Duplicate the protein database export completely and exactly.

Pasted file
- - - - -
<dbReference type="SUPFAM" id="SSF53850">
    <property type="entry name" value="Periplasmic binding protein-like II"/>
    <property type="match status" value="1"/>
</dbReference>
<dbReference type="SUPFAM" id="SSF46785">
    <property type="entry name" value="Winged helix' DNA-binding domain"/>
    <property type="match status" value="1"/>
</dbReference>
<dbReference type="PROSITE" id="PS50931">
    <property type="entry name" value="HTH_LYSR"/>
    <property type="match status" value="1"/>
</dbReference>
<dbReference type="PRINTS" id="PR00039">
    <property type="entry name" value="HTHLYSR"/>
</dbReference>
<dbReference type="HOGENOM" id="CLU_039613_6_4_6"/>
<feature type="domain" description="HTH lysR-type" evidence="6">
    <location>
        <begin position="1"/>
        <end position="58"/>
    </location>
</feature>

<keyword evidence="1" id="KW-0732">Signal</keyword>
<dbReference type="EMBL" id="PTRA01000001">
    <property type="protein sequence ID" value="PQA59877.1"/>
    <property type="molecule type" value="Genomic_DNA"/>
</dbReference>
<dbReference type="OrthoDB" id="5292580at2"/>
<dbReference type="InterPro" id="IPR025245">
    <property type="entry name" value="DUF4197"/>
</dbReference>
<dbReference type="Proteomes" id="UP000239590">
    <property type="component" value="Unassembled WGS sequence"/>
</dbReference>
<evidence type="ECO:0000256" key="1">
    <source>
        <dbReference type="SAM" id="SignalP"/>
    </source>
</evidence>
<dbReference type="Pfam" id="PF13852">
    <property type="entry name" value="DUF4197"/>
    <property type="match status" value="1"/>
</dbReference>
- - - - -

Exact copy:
<dbReference type="SUPFAM" id="SSF53850">
    <property type="entry name" value="Periplasmic binding protein-like II"/>
    <property type="match status" value="1"/>
</dbReference>
<dbReference type="SUPFAM" id="SSF46785">
    <property type="entry name" value="Winged helix' DNA-binding domain"/>
    <property type="match status" value="1"/>
</dbReference>
<dbReference type="PROSITE" id="PS50931">
    <property type="entry name" value="HTH_LYSR"/>
    <property type="match status" value="1"/>
</dbReference>
<dbReference type="PRINTS" id="PR00039">
    <property type="entry name" value="HTHLYSR"/>
</dbReference>
<dbReference type="HOGENOM" id="CLU_039613_6_4_6"/>
<feature type="domain" description="HTH lysR-type" evidence="6">
    <location>
        <begin position="1"/>
        <end position="58"/>
    </location>
</feature>

<keyword evidence="1" id="KW-0732">Signal</keyword>
<dbReference type="EMBL" id="PTRA01000001">
    <property type="protein sequence ID" value="PQA59877.1"/>
    <property type="molecule type" value="Genomic_DNA"/>
</dbReference>
<dbReference type="OrthoDB" id="5292580at2"/>
<dbReference type="InterPro" id="IPR025245">
    <property type="entry name" value="DUF4197"/>
</dbReference>
<dbReference type="Proteomes" id="UP000239590">
    <property type="component" value="Unassembled WGS sequence"/>
</dbReference>
<evidence type="ECO:0000256" key="1">
    <source>
        <dbReference type="SAM" id="SignalP"/>
    </source>
</evidence>
<dbReference type="Pfam" id="PF13852">
    <property type="entry name" value="DUF4197"/>
    <property type="match status" value="1"/>
</dbReference>